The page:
Financial aid takes many forms that fall into three categories: merit-based, need-based and supplemental aid. Here are some examples of each.
These scholarships are based on academic, service, athletic or other areas of noteworthy achievement. They are grants and do not have to paid back.
Our academic scholarships for high-achieving new freshmen can save you $16,000 to $28,000 annually. And you’ll automatically be considered for them when you apply.
Our specialty scholarships (the Sorin Award and the Moreau Scholarship) are awarded to students who graduate from Holy Cross high schools.
These are based on superior achievements in athletics, the arts, ROTC, community service or other areas of noteworthy accomplishment.
St. Edward’s University grants are available to students (U.S. citizens and legal residents) who show financial need according to the FAFSA. In 2021 alone, students at St. Edward’s were awarded more than $85 million.
Federal Pell Grant
Available to students (U.S. citizens) who show financial need according to the FAFSA. Annual awards vary widely and is based on the student's Expected Family Contribution (EFC) as calculated from the FAFSA. Pell Grant funds are sent directly to the school and applied to the student’s bill.
Federal Supplemental Educational Opportunity Grant (SEOG)
Federal grant awarded to Pell Grant–eligible students who have demonstrated the highest calculated need from the FAFSA. Awards are applied directly to the student’s bill. SEOG is subject to availability.
Texas Tuition Equalization Grant
State-funded, need-based grant offered to eligible full-time undergraduates who are Texas residents. Students who receive athletic scholarships are not eligible to receive a TEG.
Federal and State College Work Study
Provides paid employment opportunities in various campus offices. Work study is offered to students with demonstrated financial need. Students are paid at an hourly rate and receive pay every two weeks for the hours worked. The average college work-study award is $2,000 annually and is paid directly to the student. College work study is subject to availability. Please note that a work-study award is not a prerequisite for the majority of on-campus jobs. Numerous opportunities exist for students who do not qualify for this award.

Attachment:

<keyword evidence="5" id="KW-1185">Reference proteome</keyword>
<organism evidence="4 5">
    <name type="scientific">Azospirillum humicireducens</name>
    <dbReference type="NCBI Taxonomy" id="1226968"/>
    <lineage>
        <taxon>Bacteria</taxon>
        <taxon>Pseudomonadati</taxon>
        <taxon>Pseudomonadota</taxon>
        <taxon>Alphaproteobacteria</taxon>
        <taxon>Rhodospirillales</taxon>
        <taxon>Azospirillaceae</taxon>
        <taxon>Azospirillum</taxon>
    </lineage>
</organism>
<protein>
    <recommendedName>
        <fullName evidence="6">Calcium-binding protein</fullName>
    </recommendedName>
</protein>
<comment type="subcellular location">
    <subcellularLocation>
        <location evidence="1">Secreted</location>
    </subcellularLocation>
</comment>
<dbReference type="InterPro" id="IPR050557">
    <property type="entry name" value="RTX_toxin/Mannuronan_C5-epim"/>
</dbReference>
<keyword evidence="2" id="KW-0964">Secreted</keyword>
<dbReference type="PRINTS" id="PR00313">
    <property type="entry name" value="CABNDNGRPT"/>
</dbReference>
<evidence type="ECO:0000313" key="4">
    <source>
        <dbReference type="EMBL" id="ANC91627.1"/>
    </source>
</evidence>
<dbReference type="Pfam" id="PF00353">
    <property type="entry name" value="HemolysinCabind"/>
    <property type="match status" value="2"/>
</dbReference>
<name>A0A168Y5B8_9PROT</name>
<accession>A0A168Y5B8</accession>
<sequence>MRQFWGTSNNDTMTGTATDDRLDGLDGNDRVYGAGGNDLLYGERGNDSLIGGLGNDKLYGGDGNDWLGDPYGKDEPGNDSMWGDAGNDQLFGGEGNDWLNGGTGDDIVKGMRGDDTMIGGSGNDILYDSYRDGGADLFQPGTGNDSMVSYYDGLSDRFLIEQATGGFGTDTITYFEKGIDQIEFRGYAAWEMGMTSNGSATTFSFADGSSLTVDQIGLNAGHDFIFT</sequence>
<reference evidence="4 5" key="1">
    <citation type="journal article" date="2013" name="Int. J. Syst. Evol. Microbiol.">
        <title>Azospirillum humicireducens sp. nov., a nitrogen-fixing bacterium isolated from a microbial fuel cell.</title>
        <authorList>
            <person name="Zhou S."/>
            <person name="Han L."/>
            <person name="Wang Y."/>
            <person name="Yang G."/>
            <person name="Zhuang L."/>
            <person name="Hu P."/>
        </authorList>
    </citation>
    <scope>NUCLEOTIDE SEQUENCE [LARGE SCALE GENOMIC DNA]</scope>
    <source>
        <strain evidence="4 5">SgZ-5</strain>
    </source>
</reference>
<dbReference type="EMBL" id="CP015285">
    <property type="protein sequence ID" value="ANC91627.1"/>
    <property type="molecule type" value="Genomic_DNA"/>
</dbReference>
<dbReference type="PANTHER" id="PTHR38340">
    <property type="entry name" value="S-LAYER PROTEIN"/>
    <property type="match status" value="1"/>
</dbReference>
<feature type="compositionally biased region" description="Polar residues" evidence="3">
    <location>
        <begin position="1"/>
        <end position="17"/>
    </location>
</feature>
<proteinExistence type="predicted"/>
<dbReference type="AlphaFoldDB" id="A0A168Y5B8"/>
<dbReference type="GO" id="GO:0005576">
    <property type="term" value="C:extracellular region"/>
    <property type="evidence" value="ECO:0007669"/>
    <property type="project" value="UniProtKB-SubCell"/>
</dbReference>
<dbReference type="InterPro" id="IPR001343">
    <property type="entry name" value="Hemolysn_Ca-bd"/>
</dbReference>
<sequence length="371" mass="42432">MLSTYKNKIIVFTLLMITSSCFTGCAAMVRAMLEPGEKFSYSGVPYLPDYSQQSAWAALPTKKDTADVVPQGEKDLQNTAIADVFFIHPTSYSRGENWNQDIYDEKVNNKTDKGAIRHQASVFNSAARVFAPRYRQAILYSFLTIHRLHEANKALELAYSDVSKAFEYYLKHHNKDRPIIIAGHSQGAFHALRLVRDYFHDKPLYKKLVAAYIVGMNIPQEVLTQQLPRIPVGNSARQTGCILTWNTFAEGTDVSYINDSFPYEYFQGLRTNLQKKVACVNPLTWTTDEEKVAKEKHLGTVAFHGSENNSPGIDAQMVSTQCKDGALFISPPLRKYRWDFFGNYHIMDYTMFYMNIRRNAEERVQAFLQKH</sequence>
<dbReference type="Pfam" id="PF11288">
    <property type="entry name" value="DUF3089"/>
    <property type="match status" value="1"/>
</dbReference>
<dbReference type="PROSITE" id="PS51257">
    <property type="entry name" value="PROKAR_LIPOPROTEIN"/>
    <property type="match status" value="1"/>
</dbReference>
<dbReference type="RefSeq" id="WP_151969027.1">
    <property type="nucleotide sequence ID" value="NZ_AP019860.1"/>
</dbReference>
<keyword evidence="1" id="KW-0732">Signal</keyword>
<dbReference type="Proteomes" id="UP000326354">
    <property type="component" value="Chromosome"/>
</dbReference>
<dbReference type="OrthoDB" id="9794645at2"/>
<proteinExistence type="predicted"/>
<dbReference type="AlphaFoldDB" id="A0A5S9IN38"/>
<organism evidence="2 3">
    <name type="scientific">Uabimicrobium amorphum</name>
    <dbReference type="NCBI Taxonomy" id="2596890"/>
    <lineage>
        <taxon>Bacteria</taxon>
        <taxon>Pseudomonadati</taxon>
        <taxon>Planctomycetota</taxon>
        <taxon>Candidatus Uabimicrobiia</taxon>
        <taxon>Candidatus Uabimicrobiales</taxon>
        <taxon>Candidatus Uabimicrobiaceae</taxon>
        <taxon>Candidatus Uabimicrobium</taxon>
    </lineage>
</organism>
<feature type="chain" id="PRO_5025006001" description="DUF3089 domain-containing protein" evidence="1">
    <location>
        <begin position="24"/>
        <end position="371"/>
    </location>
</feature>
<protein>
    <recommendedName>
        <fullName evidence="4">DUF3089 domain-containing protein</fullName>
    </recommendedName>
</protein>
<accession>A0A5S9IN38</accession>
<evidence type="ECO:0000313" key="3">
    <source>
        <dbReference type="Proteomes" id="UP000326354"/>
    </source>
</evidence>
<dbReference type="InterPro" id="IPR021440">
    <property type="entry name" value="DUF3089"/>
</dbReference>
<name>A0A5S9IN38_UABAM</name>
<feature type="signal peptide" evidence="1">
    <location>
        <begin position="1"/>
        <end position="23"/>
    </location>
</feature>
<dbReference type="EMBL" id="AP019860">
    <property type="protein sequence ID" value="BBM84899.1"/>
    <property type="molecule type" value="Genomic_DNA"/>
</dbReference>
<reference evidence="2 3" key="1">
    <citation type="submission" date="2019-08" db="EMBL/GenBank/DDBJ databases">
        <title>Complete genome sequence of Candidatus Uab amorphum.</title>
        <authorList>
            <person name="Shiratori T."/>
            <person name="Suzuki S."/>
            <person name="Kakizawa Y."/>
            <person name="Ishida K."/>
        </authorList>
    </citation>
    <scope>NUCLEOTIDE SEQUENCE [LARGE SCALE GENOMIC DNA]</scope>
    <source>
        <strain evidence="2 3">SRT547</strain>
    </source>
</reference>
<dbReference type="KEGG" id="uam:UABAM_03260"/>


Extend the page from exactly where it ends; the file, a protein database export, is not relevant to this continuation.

A number of supplemental educational loan programs exist to allow families to borrow up to their student’s full cost of attendance. Annual loan limits under the Federal Student Loan program vary for dependent and independent students.
Federal Direct Student Loan — Subsidized
Subsidized student loans are awarded on the basis of financial need as determined by the FAFSA and the college's cost of attendance. The federal government pays the interest on the loan during enrollment of at least six credit hours per semester and during the six-month grace period after enrollment ceases.
Federal Direct Student Loan — Unsubsidized
An unsubsidized student loan is not based on financial need, and interest accrues from the time the loan is disbursed until it is paid in full. Additional Unsubsidized Stafford Loan funds are available for students whose parents are not creditworthy or for students determined independent of their parent by Department of Education standards. Federal Student Loan funds are released directly to the school in two or more disbursements via Electronic Funds Transfer (EFT) and applied directly to the student bill.
Federal Direct Parent Loan for Undergraduate Students (PLUS)
Available to creditworthy parents who want to borrow for their undergraduate children's education. Students must be enrolled at least half-time. A Master Promissory Note (MPN) is required in addition to the submission of the FAFSA. The loan amount can be up to the cost of attendance minus other financial aid received. PLUS Loan funds are released directly to the school in two or more disbursements and applied directly to the student bill. Repayment begins 60 days after the loan is fully disbursed for the academic year, although deferment options are available.